That's the slogan for the New York City Marathon; the one they use for everyman runners like me who get in through the lottery. Marketing and PR people, the smart and creative people they are - I'm sure the New York Road Runners Club consulted, at least, one to help them with their promotional campaign - came up with the perfect slogan. "I'm in" is exactly what I said when I discovered I had been drawn to run this year's edition of the 26.2 mile race.
I've run the New York City Marathon (NYCM) twice before. I don't know if 'run' is the correct word to use, really, but it's an acceptable one. Whether you actually run the distance or mix bouts of running with walk breaks to preserve your legs, as long as you cross the finish line, you're allowed to say you 'ran' the marathon. The word 'jog' has really gone out of favour. It implies a casualness and callousness to pounding the pavement. 'Run,' on the other hand, regardless of your experience or speed, connotes a sense of commitment and training and changing one's lifestyle. Besides, unless you're a professional or elite runner whose focus is to run fast and win and qualify for bigger events, like The Olympics, runners approach races for a variety of reasons. For some, it's to challenge themselves to achieve a physical goal. For others, it's to lose weight. Some run to belong to a group of like-minded individuals and some do it to relive past glories or to delay the decline of speed that was taken for granted over high school and college running careers. And, of course, there are runners who race to raise money for worthy causes like cancer and leukemia research and treatments.
I run because it's great fitness, I want to lose weight and get back to my pre-married level of fitness and because it's something I can do on my own. Generally speaking, I'm one of those people who likes doing this by himself. I also run to achieve a sub 5:00 time for 26.2 miles. This is something my friend, Ian, and I have been going for since the Disney Marathon of 1999. My time goal is sub 5:00 and his is 3:30. Oh, and I run the marathon because it's a magical distance. It's long enough to be a major challenge and short enough to be doable, to earn me some respect (self and otherwise) and some pride. It's a challenge; one that's achievable without killing yourself. My feeling: anyone who runs and who has ever, however fleetingly, thought of running the distance should go ahead and do it.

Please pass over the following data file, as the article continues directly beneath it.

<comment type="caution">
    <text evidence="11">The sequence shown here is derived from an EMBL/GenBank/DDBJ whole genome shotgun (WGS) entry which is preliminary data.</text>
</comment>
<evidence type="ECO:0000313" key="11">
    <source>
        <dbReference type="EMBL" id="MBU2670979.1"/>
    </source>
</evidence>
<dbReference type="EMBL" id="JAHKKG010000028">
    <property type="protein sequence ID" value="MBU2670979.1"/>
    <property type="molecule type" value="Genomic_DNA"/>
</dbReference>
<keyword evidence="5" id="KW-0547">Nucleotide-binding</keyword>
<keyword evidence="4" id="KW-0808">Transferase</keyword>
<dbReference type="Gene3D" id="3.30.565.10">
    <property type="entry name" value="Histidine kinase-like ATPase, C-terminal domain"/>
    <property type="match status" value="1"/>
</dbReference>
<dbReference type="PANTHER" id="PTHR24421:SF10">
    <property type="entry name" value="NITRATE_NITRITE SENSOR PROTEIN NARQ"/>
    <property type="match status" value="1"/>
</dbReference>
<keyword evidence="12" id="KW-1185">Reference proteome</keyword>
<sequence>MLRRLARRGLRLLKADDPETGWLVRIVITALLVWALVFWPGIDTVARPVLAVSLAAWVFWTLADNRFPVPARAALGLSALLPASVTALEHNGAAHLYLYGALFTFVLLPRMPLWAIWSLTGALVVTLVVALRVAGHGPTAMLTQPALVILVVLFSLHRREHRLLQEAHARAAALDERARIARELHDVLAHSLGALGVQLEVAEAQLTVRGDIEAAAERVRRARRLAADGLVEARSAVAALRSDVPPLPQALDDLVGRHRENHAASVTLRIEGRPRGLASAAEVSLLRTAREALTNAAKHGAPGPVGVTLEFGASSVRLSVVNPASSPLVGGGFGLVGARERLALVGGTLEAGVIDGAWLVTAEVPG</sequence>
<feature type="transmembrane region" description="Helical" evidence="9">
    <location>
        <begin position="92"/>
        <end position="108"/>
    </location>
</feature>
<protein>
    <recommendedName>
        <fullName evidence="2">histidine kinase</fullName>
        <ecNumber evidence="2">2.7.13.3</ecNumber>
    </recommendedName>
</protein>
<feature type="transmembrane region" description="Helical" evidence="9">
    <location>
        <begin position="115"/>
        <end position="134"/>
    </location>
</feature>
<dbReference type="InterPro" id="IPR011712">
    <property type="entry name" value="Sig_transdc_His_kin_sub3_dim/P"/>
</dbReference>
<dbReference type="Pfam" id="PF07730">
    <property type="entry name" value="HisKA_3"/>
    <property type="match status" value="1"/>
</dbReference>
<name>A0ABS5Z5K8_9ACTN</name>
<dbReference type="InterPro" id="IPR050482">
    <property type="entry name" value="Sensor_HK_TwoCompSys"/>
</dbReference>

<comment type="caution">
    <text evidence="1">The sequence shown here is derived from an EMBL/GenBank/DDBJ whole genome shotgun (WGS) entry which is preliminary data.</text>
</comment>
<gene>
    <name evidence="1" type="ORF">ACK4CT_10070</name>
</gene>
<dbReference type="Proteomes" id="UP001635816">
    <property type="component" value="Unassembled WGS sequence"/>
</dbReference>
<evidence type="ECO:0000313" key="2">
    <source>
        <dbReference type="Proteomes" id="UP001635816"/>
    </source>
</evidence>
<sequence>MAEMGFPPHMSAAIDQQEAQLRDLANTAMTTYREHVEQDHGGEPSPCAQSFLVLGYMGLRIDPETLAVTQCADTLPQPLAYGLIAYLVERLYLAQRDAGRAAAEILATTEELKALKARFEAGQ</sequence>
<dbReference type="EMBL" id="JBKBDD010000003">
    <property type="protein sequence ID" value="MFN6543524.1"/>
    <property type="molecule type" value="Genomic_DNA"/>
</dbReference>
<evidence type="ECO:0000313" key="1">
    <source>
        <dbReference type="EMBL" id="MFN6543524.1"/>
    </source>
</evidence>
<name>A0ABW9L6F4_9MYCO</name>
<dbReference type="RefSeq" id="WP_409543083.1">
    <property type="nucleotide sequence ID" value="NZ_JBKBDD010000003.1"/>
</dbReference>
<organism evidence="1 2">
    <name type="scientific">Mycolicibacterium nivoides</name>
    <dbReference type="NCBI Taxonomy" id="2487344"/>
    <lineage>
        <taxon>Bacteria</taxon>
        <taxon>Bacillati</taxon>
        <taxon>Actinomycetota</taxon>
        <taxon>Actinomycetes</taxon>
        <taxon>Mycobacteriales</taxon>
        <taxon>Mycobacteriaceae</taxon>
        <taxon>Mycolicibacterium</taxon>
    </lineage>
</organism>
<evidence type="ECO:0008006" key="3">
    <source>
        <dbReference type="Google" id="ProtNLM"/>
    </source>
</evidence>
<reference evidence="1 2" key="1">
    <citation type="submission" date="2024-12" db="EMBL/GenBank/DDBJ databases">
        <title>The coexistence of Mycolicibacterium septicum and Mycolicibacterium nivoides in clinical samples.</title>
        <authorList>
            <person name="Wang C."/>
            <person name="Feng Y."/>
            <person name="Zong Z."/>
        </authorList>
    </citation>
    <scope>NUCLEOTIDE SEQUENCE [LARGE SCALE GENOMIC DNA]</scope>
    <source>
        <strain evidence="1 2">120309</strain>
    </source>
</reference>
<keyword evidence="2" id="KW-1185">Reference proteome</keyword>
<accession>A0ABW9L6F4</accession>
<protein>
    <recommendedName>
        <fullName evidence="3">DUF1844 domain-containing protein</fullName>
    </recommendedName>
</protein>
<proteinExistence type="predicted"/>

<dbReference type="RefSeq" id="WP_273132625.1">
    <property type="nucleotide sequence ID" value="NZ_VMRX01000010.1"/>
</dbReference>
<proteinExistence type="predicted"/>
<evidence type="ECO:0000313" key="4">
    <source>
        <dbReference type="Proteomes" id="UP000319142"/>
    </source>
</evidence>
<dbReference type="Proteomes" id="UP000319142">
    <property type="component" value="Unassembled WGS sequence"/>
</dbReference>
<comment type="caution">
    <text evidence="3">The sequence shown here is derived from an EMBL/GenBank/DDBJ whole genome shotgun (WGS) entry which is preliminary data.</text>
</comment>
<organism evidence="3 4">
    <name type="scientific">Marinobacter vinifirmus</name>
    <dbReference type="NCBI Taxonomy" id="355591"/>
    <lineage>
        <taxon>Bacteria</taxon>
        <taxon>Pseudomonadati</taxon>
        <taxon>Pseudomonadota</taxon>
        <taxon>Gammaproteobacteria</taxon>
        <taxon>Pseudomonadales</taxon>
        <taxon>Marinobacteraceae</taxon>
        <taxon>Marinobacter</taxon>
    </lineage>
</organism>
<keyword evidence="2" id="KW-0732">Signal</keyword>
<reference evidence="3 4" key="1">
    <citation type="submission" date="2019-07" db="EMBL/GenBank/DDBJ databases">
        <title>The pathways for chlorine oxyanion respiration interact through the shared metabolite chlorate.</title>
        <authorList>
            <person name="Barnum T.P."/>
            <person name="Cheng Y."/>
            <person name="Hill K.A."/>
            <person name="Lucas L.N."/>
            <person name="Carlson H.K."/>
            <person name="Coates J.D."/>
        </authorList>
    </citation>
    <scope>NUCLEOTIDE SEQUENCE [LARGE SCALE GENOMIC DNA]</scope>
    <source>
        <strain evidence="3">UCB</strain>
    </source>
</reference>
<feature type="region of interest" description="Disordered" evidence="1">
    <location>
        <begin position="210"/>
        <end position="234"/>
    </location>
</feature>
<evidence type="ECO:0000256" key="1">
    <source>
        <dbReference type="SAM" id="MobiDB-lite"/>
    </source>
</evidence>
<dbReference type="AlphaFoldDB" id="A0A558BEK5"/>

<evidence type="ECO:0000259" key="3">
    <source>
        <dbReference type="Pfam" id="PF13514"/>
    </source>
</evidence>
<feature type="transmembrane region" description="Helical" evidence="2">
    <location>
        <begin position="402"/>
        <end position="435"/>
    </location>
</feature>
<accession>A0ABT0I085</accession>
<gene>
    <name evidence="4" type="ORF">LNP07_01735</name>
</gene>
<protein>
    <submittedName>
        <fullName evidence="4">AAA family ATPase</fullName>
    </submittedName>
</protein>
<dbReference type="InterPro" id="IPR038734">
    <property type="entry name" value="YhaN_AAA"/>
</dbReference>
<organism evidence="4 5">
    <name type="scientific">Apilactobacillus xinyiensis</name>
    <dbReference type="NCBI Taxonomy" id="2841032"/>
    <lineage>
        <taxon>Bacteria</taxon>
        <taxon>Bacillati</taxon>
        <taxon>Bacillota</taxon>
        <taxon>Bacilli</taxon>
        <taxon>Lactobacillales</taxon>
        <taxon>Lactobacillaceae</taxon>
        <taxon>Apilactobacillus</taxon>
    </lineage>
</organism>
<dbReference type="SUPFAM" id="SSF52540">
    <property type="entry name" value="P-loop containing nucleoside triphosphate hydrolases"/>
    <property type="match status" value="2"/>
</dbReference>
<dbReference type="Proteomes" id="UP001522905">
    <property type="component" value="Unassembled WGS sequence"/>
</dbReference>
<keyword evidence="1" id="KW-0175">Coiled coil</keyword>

My desire to run the NYCM came about in 1983 when I saw Rod Dixon, on a delayed TV broadcast shown in a Hong Kong sports program, across the finish line. There was drama when he beat the runner who was in front of him, it was raining and the look on his face and Dixon's dropping to his knees made a major impact on me. In fact, before becoming a devotee of Saint Jude and wanting to and, consequently, naming my son Jude, I'd thought about naming any children I'd have - male or female - after my favourite runners - Dixon, German (after German Silva), Khalid (after Khalid Khannouchi) and Haile (after the legend, Haile Gebrselassie). If my wife and I have another child, I'd consider these names still. If we have a girl, I might throw in some combination of Paula (after Paula Radcliffe) and Jennifer (my older sister who died a few hours after her birth and, for some strange reason, I feel connected to. My screenplay Jenny is named for her).